Little Darlings is a 1980 American teen comedy-drama film starring Tatum O'Neal and Kristy McNichol and featuring Armand Assante and Matt Dillon. It was directed by Ronald F. Maxwell. The screenplay was written by Kimi Peck and Dalene Young and the original music score was composed by Charles Fox. The film was marketed with the tagline "Don't let the title fool you", a reference to a scene in which Randy comments on Angel's name, to which Angel replies, "Don't let the name fool you."
|Directed by||Ronald F. Maxwell|
|Screenplay by||Kimi Peck|
|Story by||Kimi Peck|
|Produced by||Stephen J. Friedman|
|Edited by||Pembroke J. Herring|
|Music by||Charles Fox|
|Distributed by||Paramount Pictures|
|March 21, 1980 (US)|
A group of teenage girls from Atlanta go to summer camp, and, unbeknownst to the adults, two of them make a bet as to which one will lose her virginity first, with all the girls in camp betting money on the contest. The girls involved in the contest are opposites and rivals: cynical, suspicious and streetwise poor girl Angel Bright (played by Kristy McNichol) and naive, prissy and romantic rich girl Ferris Whitney (played by Tatum O’Neal). The rest of the girls divide into two "teams", each rooting for and egging on either Ferris or Angel. The two girls then choose guys they want to lose their virginity with. Angel targets Randy, a boy from the camp across the lake, and Ferris attempts to seduce Gary Callahan, the (much older) camp counselor.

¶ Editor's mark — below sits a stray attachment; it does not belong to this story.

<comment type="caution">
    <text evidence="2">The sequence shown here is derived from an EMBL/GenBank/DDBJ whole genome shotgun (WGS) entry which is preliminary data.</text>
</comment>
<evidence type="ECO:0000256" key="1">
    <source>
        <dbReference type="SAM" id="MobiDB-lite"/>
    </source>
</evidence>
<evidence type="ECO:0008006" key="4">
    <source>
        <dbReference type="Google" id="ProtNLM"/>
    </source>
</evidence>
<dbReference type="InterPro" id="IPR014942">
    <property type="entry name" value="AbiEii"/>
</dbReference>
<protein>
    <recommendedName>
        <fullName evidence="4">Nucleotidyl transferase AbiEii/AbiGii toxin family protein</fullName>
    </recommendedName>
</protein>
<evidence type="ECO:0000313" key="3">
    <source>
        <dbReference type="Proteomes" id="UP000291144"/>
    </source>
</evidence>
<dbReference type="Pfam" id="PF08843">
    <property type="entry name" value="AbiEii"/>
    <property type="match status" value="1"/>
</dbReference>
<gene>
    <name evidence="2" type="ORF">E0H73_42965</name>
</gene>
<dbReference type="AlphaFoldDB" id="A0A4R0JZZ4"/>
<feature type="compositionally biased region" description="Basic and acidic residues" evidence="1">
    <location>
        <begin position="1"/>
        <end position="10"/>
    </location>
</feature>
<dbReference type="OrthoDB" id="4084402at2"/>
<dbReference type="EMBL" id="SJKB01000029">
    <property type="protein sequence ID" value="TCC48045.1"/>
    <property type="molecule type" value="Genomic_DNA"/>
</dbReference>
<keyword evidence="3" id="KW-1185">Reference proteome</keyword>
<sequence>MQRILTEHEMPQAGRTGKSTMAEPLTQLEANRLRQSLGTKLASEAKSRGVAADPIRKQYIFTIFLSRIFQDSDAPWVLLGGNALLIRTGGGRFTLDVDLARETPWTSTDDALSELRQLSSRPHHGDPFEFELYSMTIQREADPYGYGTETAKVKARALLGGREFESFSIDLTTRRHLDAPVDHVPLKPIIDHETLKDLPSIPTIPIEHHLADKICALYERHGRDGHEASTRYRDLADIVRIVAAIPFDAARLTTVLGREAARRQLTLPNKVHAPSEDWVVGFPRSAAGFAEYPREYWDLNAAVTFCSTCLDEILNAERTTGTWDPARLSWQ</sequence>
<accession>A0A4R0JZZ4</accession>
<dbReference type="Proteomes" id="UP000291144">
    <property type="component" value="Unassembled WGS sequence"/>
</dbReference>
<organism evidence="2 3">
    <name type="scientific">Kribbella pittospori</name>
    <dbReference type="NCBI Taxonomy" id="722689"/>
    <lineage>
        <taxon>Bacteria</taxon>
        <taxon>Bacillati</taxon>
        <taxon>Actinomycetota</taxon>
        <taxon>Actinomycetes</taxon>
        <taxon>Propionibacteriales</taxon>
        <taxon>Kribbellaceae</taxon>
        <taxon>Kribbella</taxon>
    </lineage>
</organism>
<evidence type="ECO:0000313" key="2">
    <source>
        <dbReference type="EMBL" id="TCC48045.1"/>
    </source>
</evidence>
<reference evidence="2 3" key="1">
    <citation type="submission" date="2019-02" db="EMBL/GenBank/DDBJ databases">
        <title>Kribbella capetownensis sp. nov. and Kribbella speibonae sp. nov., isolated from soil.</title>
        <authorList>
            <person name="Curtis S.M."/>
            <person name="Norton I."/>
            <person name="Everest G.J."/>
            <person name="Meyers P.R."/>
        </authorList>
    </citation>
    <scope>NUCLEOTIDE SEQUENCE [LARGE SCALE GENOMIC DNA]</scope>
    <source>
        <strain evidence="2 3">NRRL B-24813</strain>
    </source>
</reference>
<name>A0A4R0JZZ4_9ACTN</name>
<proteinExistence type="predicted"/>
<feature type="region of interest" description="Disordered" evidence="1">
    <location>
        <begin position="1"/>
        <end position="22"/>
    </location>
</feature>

The girls also engage in typical teenage camp behavior, like food fights and singing around a campfire. Both girls discover that sex is not what they thought it would be. Ferris thinks of sex as love and romance and wine and flowers and poetry. She imagines herself swept off her feet by Gary. When she lies about "making love" with him, Gary gets in trouble for having sex with a fifteen-year-old. She discovers that physical sex can have ugly consequences. Her attitude is now more grounded in reality; she has become more like street-wise Angel.
Meanwhile, street-wise Angel approaches the same issue from the other side and learns the opposite lesson. She views winning the contest as a purely biological act, "no big deal" and "nothing," as her mother told her. But when she tries to do "it" with Randy in a boathouse, she becomes confused by scary feelings she did not know she had. She behaves defensively, like she doesn't want it. Randy, now also confused, is put off by her recalcitrance and leaves.
Angel sees that sex is more than just a mechanical function she can cynically turn on and off. It involves feelings and caring and love. Sex is important, and something she deeply wants. As Randy leaves, she tearfully protests, "But I like you!"